Small-molecule single crystals can be studied with molybdenum or copper radiation. The MSG X-ray Crystallography Laboratory has a Bruker SMART APEX single-crystal diffractometer that is equipped with a Mo sealed-tube x-ray source, a graphite monochromator, MonoCap collimator and a SMART APEX charge-coupled device (CCD) area detector. This instrument is located in Malott Hall and permits high-resolution (>0.78 Å) structural studies for samples having larger crystals.
A state-of-the-art high-flux Bruker MicroSTAR high-brilliance microfocus Cu rotating anode X-ray generator permits data collection to 0.78 Å resolution on much smaller microcrystals and poorly-diffracting samples. This instrument is located on KU’s West Campus and gives data comparable to a second-generation synchrotron source. It has two CCD detectors with HELIOS or HELIOS MX high-brilliance multilayer optics. One detector has a 4K PLATINUM135 CCD detector mounted on a 4-circle Kappa goniometer and the other has an APEX II CCD detector mounted on a 3-circle goniometer.
Another Bruker-Nonius Proteum diffractometer has a Bruker SMART 6000 CCD area detector mounted on a 3-circle goniometer with a Bruker-Nonius FR591 Cu rotating anode x-ray source and Montel mirror optics . All four single-crystal diffractometers have Oxford Cryostream Low Temperature units and can be used for small-molecule single-crystal studies. The three CCD detectors with Cu rotating anode x-ray sources can also be used for macromolecular/protein single-crystal studies as well as qualitative powder diffraction studies using microgram quantities of powder.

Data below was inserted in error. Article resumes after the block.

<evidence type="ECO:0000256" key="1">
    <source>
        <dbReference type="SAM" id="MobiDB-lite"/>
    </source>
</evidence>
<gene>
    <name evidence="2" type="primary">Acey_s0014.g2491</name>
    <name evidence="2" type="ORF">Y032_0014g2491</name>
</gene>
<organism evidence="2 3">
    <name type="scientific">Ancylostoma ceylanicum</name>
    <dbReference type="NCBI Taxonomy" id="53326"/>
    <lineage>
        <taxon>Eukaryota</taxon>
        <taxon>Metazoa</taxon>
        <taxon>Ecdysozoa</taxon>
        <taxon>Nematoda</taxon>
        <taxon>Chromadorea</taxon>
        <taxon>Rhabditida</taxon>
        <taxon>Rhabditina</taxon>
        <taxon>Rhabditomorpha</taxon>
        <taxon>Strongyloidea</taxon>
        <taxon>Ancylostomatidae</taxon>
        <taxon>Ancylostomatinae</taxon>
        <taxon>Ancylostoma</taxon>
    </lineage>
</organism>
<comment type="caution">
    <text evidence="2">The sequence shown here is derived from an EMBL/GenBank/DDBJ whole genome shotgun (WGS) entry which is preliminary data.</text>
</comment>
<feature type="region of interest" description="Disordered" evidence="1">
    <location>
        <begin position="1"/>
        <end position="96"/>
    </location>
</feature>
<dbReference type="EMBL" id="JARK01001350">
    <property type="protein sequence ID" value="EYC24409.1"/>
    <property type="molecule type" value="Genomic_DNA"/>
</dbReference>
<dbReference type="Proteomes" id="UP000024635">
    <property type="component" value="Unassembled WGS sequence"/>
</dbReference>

Lab clients also have access to a Bruker D8 powder diffractometer that is housed in the KU Physics Department . This system uses a sealed tube Cu x-ray source and is equipped with a 1/4 circle Huber cradle. This instrument can be used to analyze the textures of materials and to examine thin films or identify phases for larger powder samples..
Most single-crystal studies are conducted at a temperature of 100K but studies can be performed at any temperature between room temperature and 80K. The single crystal small-molecule studies range from the use of x-ray crystallography as a routine analytical tool for identifying reaction products or determining relative stereochemistry to detailed studies of bonding subtleties in complex inorganic molecules and hydrogen-bonded organic species . Absolute configuration can be routinely determined using anomalous dispersion of Cu x-rays by heavier elements. Lab personnel will crystallize samples that are difficult for users to crystallize. If necessary, they will also chemically modify the molecules to give species that form more suitable single crystals.
Although the lab always prefers to work with single-domain specimens, it routinely determines structures for twinned samples with multiple domains when single-domain crystals cannot be obtained. The lab will also arrange for synchrotron or neutron-diffraction data to be \collected at national laboratories for studies that require even more sophisticated instrumentation than that available at KU. In-house structural results can usually be obtained within a few hours of the start of data collection.